Daniel Brathwaite-Shirley is a radical artist making work that is the first of its kind in terms of aesthetic, sound and concept. Working predominantly in animation and sound, they combine the two in a wholly original way to communicate their thoughts and experiences around Black, trans identity. Speaking to It’s Nice That, Daniel says, “there are hardly any visible Black and trans artists. We exist but people would rather have us remain quiet. I am tired of being silent. I am tired of the active silence that occurs when I experience trauma. So between being too anxious to leave my room and braving the outside, I make work as a way of dealing with, and recording ongoing events in my life. I would call them all self-help pieces. It’s been the best way of dealing with the pain and love that Black and trans people exist in”, they explain.
Daniel’s work uses sound emphatically to further communicate intense expression in their films. The strong relationship between the sound and visuals “hold each other” and are in-keeping with the electronic, video game aesthetic of their work while conveying a sense of style directed by the artist. “I want to tell stories with the sound”, Daniel adds. “Sometimes I’m listening to a track and I’m constantly using it to feel more confident whilst walking around in public. So those tracks get sampled within the work as a kind of underlying support”. Agreeably, the accompanying sound of the animations exude a unique style. Sound and music is an important dynamic in the artist’s life that translates into the work; “I’m constantly using sound in my real life to protect and comfort myself… Sometimes, to sing a phrase that is too painful to speak seems easier than making a visual representation”, explains Daniel. “A lot of my work basks in overloading. Both the sounds and visuals overload. I want to overload a viewer. My experience is an overload. I don’t ease into environments so neither does my work. It’s loud, angry and busy. It needs to be”.
The game aesthetic is consciously used so the viewer of the work becomes the player in the videos; “they have a more active experience through the choices that are presented and chosen for them”. Daniel’s films are wholly immersive through the engrossing visuals and sound, particularly seen in Blackzilla and Unarchived Adventures.
Blackzilla is “based around the new world being born when Blackzilla, a ‘Black, Trans Robot Archive’ descends to earth. I made the film as a way to reclaim the idea of being seen as something freakish and demonic as a Black and trans body. How the depiction of us through history have compared us to traps and Man-monsters”, says Daniel. It looks at a want to be seen as human while being seen as a freak. Blackzilla’s world represents a space that accepts and archives ‘Black, Trans Monsters’. The film is a constant archive of myself and my experiences”, the artist explains.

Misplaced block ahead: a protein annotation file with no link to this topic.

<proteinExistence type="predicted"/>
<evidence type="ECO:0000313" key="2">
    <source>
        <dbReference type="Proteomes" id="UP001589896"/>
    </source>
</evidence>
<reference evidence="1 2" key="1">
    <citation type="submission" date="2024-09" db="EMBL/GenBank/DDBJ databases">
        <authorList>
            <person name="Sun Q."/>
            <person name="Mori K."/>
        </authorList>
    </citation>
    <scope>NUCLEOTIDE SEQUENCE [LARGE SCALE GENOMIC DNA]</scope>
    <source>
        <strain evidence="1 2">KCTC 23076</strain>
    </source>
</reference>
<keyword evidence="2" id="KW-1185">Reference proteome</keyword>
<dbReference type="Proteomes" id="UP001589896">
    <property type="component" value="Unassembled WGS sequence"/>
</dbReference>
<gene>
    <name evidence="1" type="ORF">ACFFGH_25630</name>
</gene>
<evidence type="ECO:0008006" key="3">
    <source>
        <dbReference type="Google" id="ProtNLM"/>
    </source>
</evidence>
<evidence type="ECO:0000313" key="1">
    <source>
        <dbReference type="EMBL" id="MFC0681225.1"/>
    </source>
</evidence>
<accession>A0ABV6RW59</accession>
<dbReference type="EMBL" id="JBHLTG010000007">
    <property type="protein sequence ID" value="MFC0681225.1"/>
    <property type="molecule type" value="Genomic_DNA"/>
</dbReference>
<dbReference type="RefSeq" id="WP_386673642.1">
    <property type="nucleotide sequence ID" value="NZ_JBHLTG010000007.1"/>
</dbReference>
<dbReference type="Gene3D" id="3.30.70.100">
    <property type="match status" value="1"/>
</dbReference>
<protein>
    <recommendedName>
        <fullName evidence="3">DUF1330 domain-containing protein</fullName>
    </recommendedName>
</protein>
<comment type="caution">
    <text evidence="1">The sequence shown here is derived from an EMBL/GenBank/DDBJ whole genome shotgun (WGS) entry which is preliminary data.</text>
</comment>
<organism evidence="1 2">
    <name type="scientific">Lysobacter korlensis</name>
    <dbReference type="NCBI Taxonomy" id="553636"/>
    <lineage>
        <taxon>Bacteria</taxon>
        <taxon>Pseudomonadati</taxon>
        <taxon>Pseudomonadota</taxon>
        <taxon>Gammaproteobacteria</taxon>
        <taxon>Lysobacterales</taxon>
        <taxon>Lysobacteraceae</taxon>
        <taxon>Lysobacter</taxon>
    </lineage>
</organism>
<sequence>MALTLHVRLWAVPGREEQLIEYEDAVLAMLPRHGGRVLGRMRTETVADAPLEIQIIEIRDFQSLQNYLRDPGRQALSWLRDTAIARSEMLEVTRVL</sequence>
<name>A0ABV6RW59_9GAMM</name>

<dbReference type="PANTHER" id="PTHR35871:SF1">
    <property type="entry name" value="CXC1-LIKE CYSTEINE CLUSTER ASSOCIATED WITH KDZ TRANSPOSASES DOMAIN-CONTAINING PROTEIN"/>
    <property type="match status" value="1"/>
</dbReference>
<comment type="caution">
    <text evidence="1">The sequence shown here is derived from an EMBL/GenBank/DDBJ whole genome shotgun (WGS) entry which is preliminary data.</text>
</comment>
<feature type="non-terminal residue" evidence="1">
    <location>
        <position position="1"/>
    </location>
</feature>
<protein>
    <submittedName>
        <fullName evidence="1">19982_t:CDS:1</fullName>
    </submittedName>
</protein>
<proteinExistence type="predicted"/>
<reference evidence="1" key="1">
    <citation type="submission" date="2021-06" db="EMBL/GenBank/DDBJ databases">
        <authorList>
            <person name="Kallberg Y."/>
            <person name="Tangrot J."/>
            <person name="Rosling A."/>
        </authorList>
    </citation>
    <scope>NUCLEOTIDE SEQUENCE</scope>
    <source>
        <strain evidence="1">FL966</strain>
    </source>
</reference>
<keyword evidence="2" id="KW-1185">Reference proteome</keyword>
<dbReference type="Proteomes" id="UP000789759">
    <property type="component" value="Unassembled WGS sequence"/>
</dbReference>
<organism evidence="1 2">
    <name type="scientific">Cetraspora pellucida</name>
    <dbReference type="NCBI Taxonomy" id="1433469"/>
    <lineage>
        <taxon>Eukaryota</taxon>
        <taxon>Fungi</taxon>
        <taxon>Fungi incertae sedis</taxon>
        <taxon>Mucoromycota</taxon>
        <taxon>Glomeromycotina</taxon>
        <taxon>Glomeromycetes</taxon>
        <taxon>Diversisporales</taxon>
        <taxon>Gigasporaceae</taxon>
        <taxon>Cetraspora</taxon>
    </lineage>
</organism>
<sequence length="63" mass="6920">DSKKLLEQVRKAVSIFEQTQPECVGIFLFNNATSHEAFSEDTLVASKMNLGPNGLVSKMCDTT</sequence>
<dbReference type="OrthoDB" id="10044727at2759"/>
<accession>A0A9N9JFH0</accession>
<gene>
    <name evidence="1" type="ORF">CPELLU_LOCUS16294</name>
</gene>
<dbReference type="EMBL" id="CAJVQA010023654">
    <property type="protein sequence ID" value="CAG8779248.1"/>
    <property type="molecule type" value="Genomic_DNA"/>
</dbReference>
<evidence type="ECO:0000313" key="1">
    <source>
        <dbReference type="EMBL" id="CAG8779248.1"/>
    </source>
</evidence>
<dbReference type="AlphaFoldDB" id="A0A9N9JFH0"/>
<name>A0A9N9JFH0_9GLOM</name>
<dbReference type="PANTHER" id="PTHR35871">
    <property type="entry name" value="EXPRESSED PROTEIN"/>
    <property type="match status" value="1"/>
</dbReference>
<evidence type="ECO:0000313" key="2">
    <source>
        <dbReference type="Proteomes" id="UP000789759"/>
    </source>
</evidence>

Unarchived Adventures is a Point and Click film that comes from wanting a game to represent the artist’s existence. “I’ve been digging and digging for trans representation in video games and mostly come across violent inclusions of trans people”, says Daniel. “A trans playthrough”. Inspired by the artist’s experience to start hormone replacement treatment, Daniel’s life has been governed by the idea that “a pill may be able to get my body to more closely represent my gender”. The artist explains how the traumatic process of the hormone replacement treatment is not well documented or made visible and is a constant fight for those that need it. Finally, when we asked Daniel what we can do to improve acceptance and representation in society, they added, “I don’t know, but I know Black, trans lives need to be central if we are going to be protected in a society”.
- Meet illustrator Hollie Fuller's characters, with their piggy eyes and protruding ears
- Ellen Evans' latest film zooms into the tiny world of miniaturism
- Kent Andreasen on how he embraces the transience of light in his photographs
- Illustrator Baptiste Virot describes his work as an “iron punch in a velvet glove”
- Slovenian design studio Ljudje on how it turned the information crisis into a visual identity
- Tomek Popakul's short film Acid Rain shows the perils of falling in love with a wrong'un
- Want a dream job? Studio Ghibli is hiring
- Pornhub decides to try out beesexuality with new awareness campaign
- The Washington Post's climate change issue features 24 equally important covers
- “Even bad pizza is kind of good”: Five life lessons from David Droga
- “The time just feels right”: Stuart Brumfitt and Mirko Borsche, editor and designer of The Face, on its relaunch
- We take a look back at the best stories of the year to date